They were assessed at the Centre for Cardiovascular risk in Younger Persons at Tallaght Hospital in Dublin that opened just more than a year ago.
Cardiac disease in young people is mostly due to inherited heart disease and it is conservatively estimated that more than 10,000 people in Ireland carry genes for inherited heart disease.
According to the centre’s first annual report, 1,380 patients were assessed last year, with a further 1,500 expected to be evaluated this year.
About one in five patients who attended the centre were young people with no family history of cardiac disease or sudden death.
The young people had experienced symptoms such as unexplained blackouts, palpitations or who experienced unusual chest discomfort or shortness of breath with exercise.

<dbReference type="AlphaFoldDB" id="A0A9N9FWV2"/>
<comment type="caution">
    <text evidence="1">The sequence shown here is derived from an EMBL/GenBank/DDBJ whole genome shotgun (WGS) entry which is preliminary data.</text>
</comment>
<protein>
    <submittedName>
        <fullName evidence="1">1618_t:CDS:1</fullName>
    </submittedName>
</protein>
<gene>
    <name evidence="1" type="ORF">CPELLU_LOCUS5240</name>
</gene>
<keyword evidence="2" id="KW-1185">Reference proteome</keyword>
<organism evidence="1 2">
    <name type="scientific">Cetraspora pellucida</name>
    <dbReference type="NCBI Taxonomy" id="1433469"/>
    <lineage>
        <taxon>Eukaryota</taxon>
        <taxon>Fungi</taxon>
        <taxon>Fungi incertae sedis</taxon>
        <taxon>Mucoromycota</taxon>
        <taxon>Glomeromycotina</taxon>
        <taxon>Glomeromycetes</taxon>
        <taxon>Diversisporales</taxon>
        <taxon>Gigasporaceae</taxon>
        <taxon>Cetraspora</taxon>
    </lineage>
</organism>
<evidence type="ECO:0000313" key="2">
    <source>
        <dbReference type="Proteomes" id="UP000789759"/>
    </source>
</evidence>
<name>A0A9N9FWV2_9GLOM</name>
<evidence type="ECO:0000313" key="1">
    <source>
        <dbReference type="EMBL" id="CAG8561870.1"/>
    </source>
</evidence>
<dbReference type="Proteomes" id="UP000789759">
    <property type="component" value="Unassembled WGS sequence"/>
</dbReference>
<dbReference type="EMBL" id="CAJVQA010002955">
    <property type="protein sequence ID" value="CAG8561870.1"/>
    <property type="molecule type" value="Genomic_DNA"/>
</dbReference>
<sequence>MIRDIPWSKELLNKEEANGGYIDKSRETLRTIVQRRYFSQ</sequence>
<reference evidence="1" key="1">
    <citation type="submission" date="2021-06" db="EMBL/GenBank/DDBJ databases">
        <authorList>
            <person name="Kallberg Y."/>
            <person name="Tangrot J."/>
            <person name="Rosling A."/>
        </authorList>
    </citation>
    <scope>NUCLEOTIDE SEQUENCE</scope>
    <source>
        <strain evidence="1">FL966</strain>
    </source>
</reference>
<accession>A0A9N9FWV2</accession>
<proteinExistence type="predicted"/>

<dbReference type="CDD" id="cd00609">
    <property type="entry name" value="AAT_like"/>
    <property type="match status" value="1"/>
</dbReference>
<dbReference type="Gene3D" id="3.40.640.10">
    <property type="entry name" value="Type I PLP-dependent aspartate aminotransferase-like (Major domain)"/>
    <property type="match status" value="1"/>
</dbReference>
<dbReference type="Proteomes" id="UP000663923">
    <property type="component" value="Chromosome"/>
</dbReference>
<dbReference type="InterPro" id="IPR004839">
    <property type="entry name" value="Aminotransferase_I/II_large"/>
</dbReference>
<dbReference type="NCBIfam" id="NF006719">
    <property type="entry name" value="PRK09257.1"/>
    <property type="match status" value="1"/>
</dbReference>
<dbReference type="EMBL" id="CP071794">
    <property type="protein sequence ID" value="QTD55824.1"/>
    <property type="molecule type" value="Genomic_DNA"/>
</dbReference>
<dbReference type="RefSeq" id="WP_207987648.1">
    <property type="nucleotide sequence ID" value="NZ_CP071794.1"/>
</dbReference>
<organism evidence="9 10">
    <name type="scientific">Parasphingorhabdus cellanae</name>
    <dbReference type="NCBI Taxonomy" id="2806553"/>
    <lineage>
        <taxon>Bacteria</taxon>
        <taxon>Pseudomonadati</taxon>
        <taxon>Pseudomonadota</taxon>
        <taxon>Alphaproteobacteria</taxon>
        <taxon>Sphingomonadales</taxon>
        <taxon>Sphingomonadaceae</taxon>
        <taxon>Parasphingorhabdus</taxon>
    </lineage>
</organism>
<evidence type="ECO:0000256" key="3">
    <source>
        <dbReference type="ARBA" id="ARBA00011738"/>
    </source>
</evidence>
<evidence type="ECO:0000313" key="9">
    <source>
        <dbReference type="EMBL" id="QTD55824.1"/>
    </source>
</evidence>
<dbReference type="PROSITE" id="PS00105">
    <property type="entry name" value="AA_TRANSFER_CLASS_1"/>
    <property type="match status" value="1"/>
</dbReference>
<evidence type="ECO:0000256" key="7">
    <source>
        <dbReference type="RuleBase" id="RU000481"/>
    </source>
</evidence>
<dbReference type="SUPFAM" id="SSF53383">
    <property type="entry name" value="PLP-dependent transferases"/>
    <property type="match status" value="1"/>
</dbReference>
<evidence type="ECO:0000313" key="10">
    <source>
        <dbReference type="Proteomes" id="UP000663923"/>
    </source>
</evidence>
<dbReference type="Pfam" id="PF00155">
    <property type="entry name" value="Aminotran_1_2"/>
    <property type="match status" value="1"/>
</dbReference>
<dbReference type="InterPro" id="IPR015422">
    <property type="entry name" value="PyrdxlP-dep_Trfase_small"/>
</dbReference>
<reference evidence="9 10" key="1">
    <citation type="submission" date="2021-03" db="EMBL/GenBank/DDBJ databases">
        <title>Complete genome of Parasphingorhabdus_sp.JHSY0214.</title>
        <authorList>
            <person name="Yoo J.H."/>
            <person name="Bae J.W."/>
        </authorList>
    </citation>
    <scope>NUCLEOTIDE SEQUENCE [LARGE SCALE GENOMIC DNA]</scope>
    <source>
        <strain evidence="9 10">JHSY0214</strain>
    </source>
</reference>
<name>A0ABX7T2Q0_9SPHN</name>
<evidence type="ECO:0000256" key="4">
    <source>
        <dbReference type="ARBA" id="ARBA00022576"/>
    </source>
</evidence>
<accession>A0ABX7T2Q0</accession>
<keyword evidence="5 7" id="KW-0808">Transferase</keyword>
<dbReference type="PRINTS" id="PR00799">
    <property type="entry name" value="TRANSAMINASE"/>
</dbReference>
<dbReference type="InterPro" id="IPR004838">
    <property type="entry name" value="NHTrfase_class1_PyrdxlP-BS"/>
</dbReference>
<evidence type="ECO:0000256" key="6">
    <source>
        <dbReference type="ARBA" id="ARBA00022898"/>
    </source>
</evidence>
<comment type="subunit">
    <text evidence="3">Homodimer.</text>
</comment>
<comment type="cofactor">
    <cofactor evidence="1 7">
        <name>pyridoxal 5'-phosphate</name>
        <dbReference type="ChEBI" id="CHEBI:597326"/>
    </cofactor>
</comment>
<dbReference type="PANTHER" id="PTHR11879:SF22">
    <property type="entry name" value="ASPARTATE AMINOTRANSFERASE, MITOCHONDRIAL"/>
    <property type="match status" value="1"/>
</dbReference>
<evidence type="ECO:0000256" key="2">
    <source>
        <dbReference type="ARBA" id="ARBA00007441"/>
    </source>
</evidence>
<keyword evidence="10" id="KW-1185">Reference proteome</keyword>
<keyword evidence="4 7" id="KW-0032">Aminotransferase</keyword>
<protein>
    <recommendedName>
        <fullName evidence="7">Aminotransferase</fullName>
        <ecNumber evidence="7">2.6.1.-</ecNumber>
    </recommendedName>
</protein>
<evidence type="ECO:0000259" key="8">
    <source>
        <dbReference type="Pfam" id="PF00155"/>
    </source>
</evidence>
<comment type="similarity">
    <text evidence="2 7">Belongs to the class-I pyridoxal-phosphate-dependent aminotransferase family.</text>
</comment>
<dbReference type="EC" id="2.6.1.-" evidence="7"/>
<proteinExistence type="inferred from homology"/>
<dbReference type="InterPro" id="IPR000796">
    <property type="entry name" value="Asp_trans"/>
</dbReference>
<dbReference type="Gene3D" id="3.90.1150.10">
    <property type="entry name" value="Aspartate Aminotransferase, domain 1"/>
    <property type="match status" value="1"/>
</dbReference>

Chairman of the CRY (Cardiac Risk in the Young) Michael Greene’s son, Peter, died suddenly in 1996. He was just 15 and his family had no idea he had an underlying heart condition.
He and his wife, Marie, established CRY in 2002 to support families where there was a sudden death and raise awareness of cardiac death in the young.
He said the deaths of Cormac McAnallen, the Tyrone GAA football captain and John McCall, an under-19 rugby player in March 2004 increased awareness of sudden cardiac death.
The screening service for patients referred by their GP or consultant is free and the evaluation is completed on the same day.
Mr Greene said more than 50% of patients seen were confirmed as normal with no significant risk of sudden death after one visit.
The cost of maintaining the centre over the next three years is expected to cost up to €1 million.